I was expecting to meet some of the nicest people on earth, to drive on the wrong side of the road, to eat some artery-clogging-but-worth-it butter and cheese. I was not expecting to wander into a store that could just as easily be on Abbot Kinney Boulevard in Santa Monica or Prince St. in New York.

So, it just shows to go you - as my mother would say - great design, interesting accessories, beautiful things can, and will, be found just about anywhere, if you keep your eyes open and your biases closed.

And because the world is, after all, a global village, Stephen Pearce will happily ship anywhere in it. To ship to the United States, they charge 30% of the total value of the order. Did I mention the gorgeous personalized mugs they make? Karen bought one for each of her housemates - I'm hoping she posts a picture of them on her blog... I'll keep you posted.

And, yes, Ireland is still gorgeously green, it did indeed rain, the people there are still the nicest on earth - and their accent still melts my brain every time. If you haven't been to the Emerald Isle, go, by all means, go!

Thursday, March 01, 2007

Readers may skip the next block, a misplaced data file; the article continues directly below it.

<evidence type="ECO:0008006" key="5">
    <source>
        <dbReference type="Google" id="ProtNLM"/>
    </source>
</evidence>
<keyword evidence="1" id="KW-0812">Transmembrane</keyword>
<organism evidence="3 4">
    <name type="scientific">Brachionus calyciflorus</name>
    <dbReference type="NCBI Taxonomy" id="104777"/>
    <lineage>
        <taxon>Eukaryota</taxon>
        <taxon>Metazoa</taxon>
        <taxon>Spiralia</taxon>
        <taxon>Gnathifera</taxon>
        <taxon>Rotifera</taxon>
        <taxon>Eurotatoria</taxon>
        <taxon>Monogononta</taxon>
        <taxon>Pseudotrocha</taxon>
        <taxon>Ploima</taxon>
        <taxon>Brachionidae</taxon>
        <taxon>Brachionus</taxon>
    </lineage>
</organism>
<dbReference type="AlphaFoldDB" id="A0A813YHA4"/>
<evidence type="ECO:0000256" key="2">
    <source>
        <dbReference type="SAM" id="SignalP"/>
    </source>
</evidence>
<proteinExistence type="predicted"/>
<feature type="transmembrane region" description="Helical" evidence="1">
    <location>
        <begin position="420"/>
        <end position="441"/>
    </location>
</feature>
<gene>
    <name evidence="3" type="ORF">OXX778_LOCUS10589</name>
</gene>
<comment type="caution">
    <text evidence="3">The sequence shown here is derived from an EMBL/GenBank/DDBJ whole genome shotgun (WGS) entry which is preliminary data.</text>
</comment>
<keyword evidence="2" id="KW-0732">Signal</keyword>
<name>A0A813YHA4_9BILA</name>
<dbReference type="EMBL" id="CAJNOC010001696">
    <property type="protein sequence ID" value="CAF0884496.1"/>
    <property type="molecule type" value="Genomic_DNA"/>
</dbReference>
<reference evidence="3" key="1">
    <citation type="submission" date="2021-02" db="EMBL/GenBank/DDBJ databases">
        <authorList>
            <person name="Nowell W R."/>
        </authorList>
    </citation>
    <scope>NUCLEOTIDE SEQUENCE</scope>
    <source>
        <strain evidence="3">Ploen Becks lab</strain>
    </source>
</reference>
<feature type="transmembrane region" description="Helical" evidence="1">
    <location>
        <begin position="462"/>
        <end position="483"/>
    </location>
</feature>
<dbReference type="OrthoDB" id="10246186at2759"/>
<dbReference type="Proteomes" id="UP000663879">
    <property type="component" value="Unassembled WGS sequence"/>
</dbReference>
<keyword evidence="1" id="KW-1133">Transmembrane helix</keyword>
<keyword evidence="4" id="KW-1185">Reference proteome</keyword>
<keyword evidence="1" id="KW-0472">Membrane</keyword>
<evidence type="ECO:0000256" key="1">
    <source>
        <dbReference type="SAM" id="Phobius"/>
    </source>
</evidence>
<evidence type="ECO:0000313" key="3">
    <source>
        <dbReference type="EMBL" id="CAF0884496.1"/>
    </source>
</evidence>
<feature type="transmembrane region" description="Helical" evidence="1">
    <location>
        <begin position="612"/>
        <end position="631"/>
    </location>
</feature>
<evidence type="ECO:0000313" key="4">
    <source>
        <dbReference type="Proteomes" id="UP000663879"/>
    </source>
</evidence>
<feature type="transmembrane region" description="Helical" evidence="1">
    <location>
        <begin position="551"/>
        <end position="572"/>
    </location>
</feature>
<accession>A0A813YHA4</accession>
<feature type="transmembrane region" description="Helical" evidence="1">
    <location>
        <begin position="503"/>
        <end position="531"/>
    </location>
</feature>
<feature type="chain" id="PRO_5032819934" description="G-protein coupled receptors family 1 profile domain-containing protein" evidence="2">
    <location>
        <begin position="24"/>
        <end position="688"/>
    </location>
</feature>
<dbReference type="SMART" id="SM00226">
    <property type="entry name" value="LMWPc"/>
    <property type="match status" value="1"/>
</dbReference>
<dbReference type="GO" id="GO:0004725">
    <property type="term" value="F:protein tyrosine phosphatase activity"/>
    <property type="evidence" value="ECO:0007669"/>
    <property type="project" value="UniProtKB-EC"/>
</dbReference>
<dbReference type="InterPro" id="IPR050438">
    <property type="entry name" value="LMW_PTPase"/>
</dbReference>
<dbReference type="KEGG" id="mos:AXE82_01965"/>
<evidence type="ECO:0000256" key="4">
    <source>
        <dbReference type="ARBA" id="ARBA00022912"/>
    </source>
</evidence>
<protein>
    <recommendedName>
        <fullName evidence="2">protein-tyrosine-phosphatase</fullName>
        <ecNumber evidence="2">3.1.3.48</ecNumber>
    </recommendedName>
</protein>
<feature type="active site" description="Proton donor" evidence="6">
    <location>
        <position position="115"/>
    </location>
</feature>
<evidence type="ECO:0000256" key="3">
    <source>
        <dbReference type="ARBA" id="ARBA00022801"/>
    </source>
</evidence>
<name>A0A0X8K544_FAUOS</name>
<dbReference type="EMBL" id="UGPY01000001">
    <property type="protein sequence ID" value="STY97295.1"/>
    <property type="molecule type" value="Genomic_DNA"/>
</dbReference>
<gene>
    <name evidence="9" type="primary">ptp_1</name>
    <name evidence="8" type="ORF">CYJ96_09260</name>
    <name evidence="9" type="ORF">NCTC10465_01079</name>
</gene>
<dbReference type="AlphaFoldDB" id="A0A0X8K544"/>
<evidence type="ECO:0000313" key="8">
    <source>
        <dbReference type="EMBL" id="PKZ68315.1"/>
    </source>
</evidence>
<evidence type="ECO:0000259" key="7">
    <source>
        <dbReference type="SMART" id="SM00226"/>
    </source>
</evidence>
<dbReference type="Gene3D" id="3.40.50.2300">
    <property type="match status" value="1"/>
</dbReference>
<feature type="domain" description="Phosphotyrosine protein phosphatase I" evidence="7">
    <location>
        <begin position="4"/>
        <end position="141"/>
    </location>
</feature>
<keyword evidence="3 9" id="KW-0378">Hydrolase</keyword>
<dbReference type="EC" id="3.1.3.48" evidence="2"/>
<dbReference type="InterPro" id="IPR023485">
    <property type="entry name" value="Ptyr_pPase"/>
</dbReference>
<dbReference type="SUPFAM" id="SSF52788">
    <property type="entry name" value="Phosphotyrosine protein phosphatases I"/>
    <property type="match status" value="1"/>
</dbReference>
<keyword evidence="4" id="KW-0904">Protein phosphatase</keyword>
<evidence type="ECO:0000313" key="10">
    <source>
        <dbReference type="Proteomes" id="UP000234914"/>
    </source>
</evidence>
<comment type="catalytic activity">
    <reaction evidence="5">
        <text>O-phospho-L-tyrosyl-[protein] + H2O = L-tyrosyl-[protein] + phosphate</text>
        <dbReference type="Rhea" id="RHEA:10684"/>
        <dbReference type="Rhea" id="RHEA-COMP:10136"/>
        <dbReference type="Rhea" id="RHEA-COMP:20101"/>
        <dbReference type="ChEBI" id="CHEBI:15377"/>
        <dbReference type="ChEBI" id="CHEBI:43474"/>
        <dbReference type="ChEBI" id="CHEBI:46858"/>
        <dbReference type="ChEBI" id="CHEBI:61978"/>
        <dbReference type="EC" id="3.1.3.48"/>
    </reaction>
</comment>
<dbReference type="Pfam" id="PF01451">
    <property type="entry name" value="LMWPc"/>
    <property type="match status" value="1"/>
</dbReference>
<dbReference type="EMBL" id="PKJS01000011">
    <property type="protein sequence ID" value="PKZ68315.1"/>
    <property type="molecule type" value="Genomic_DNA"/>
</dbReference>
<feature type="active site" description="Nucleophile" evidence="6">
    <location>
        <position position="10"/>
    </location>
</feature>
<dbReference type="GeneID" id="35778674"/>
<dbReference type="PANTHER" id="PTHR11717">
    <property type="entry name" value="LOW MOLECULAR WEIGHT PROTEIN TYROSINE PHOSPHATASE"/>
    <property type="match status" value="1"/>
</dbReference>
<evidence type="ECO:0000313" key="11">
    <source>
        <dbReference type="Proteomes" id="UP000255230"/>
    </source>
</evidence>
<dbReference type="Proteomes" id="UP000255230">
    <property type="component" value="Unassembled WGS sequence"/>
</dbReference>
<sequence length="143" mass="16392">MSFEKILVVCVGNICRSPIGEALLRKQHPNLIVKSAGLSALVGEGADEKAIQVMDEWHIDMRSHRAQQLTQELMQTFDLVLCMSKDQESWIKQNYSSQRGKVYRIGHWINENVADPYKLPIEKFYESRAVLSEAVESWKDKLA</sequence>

Change a lampshade, change your life

Okay, maybe that's a bit of an exaggeration, BUT... I do believe that small changes make big differences.

A new lampshade (or a whole new lamp) next to your sofa or on your night table can brighten up the room and bring a smile to your face every time you turn it on.

Ivory shades are great, don't get me wrong - they're versatile, classic, boring, neutral, safe, boring, easy... well, you get the point.
A colorful lampshade (like this one from Slip) is a great way to bring some color, some pattern, some oomph, into a room - without an enormous investment. You could say it's interior design for the commitment shy.

On the other hand, if you're married to that ivory shade, think about a great new lamp base. Tracy Glover makes beautiful hand-blown glass lamps - complete with, yup, you guessed it, a range (bestill your heart) of beige, ecru and taupe shades.

If you're ready for a small change to make a big difference - shed a little light and brighten your room and your day.